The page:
Novartis announces positive CHMP opinion for one-time gene therapy Luxturna to treat children and adults with rare inherited retinal disease

  • If approved in expected timeframe, Luxturna* (voretigene neparvovec) will be first and only gene therapy available in EU to treat a rare inherited retinal disease
  • Children and adults living with inherited retinal disease caused by RPE65 gene mutations nearly all progress to complete blindness
  • 93% of patients treated with Luxturna in the Phase 3 clinical trial had improved vision at 1 year

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Basel, September 21, 2018 - Novartis today announced that the Committee for Medicinal Products for Human Use (CHMP) adopted a positive opinion for the approval of voretigene neparvovec, a one-time gene therapy for the treatment of patients with vision loss due to a genetic mutation in both copies of the RPE65 gene. Luxturna was developed and is marketed in the US by Spark Therapeutics. If approved, voretigene neparvovec will be commercialized by Novartis in markets outside the U.S.

Inherited retinal diseases are a group of rare conditions that can lead to total blindness, often disproportionally affecting children and young adults. 50% of people with mutations in both copies of the RPE65 gene will be legally blind by the time they’re 16 years old. Voretigene neparvovec provides a working copy of the RPE65 gene to act in place of the mutated RPE65 gene. This working gene has the potential to restore vision and improve sight. Outside of the US, there are currently no approved pharmacologic treatment options for vision loss caused by RPE65 mutations.

"Inherited retinal diseases are a heterogenous group of degenerative conditions that represent the major cause of blindness in childhood and active working life. This opinion represents a hopeful milestone for current and future patients who may ultimately benefit from gene therapy," said Christina Fasser, president of Retina International, an umbrella organization of more than 43 patient organizations worldwide promoting research to find treatments for inherited retinal degenerative diseases.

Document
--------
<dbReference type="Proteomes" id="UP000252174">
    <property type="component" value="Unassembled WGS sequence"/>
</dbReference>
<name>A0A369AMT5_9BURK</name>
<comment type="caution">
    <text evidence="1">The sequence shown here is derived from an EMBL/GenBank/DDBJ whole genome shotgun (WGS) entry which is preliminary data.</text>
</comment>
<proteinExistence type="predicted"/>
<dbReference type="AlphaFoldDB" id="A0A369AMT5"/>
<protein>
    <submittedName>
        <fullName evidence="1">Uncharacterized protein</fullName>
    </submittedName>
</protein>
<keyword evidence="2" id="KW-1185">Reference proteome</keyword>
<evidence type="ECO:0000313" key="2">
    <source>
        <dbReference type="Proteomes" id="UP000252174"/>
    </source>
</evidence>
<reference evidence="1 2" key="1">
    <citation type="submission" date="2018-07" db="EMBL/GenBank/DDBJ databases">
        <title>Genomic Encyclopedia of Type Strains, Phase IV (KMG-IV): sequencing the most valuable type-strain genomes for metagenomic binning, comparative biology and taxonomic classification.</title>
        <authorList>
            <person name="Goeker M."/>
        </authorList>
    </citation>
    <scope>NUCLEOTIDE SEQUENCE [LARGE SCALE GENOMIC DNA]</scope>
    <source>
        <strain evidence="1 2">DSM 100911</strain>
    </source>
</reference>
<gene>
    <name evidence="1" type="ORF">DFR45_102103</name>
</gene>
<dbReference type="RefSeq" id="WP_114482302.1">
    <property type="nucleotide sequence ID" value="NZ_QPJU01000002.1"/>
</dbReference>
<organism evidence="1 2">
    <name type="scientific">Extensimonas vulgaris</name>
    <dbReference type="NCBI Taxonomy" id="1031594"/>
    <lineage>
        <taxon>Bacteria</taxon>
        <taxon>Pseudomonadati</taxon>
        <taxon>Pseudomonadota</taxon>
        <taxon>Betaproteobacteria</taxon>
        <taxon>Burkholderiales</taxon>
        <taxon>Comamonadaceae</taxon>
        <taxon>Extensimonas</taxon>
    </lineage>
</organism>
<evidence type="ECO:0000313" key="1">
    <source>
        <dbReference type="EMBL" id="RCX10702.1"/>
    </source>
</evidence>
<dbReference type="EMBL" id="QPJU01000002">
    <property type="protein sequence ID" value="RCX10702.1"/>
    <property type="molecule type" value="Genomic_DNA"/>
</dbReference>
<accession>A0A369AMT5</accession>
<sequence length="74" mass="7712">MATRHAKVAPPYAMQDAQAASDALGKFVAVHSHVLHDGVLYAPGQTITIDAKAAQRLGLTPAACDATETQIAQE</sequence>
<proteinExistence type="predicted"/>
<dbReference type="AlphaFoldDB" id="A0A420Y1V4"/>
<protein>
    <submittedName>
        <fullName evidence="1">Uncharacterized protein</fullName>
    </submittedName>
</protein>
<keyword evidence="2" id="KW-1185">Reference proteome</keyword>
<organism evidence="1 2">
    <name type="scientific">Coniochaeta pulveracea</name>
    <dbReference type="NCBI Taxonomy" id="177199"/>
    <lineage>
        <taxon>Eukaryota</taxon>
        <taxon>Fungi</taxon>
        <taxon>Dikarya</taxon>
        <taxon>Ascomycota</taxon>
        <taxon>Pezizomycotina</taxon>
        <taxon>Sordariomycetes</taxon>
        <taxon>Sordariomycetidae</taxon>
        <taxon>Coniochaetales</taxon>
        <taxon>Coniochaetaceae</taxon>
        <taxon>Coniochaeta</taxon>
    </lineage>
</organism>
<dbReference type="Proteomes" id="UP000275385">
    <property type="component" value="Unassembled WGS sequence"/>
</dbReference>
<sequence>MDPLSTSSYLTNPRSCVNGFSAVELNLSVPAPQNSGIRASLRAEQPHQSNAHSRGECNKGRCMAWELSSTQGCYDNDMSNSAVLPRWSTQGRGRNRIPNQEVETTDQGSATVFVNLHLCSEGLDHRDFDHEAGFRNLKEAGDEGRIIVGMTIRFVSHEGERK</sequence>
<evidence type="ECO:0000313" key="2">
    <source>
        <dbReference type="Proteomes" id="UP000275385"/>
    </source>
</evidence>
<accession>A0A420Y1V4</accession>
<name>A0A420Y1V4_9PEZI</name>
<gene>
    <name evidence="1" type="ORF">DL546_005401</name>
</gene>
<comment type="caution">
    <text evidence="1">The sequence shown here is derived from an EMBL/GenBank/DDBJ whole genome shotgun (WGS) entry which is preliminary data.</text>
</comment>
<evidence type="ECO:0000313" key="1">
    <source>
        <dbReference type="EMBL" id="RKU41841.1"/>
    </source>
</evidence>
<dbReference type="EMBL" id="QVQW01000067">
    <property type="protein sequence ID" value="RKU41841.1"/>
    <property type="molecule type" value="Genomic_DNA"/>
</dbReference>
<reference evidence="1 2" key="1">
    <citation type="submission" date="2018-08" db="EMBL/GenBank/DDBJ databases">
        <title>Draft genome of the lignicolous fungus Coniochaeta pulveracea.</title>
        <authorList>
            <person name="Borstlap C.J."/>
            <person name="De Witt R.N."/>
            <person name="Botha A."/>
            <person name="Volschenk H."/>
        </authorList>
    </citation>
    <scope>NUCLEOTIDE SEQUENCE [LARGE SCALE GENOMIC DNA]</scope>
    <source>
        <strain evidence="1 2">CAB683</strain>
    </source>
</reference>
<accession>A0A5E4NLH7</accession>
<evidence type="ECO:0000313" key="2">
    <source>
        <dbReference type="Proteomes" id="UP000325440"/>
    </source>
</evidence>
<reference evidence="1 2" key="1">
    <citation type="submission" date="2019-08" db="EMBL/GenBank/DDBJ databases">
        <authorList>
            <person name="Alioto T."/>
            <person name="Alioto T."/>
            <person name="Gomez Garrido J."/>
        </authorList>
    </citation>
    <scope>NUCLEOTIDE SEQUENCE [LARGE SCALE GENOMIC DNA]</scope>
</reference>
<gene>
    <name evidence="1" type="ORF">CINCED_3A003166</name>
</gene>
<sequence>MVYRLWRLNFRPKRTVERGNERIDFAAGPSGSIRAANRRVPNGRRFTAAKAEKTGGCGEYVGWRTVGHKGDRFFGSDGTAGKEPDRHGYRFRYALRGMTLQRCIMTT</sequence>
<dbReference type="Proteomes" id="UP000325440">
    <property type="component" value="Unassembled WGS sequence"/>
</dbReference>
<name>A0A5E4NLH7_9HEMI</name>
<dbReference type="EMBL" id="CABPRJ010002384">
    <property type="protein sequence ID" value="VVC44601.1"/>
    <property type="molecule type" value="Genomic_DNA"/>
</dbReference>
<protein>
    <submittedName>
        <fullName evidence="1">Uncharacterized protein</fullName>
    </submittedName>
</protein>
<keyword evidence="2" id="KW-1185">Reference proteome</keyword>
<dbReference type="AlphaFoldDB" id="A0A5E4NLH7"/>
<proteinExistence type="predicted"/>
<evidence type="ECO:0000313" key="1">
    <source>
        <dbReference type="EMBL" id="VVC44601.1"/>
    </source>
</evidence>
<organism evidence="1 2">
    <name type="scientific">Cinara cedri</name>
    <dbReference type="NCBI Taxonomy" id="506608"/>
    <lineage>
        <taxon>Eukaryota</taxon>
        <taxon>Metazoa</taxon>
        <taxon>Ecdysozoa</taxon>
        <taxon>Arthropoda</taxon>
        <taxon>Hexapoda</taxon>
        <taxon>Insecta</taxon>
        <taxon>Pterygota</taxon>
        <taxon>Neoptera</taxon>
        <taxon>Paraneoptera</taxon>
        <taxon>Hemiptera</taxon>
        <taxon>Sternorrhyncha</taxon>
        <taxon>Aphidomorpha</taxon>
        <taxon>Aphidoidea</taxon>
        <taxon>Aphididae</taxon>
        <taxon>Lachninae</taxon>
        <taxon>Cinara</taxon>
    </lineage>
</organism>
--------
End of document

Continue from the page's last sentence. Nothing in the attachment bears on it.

"Today’s positive CHMP opinion represents a significant step in our journey toward advancing potentially life-changing cell and gene therapies in ophthalmology," said Paul Hudson, CEO, Novartis Pharmaceuticals. "We look forward to working with Spark Therapeutics and the EMA to establish access and reimagine care for people in the EU who face the threat of total blindness from this inherited retinal disease."

The positive CHMP opinion is based on data from a Phase 1 clinical trial, its follow-up trial, and a Phase 3 trial that together enrolled 43 patients with inherited retinal disease caused by mutations in both copies of the RPE65 gene. The Phase 3 trial was the first randomized, controlled Phase 3 gene therapy trial for an inherited disease.

A marketing authorization decision from the European Commission is anticipated within approximately two months of the positive CHMP opinion. If approved, the authorization will be valid in all 28 member states of the EU, as well as Iceland, Liechtenstein and Norway.

About RPE65 mutation-associated inherited retinal disease
Inherited retinal diseases are a group of rare blinding conditions caused by more than 220 different genes, often disproportionally affecting children and young adults. Mutations in both copies of the RPE65 gene affect approximately 1 in 200,000 people.

Mutations in both copies of the RPE65 gene can lead to blindness. Early in the disease patients can suffer from night blindness (nyctalopia), loss of light sensitivity, loss of peripheral vision, loss of sharpness or clarity of vision, impaired dark adaptation and repetitive uncontrolled movements of the eye (nystagmus) . Patients with mutations in both copies of the RPE65 gene may be diagnosed, for instance, with subtypes of either Leber congenital amaurosis or retinitis pigmentosa.

About the Novartis and Spark Therapeutics licensing and supply agreement
In January 2018, Spark Therapeutics entered into a licensing and supply agreement with Novartis covering development, registration and commercialization rights to Luxturna in markets outside the US. Commercialization rights in the EU/EEA will be transferred to Novartis upon successful completion of EU registration and issuance of marketing authorization. Novartis already has exclusive rights to pursue development, registration and commercialization in all other countries outside the US, and Spark Therapeutics would supply the gene therapy to Novartis.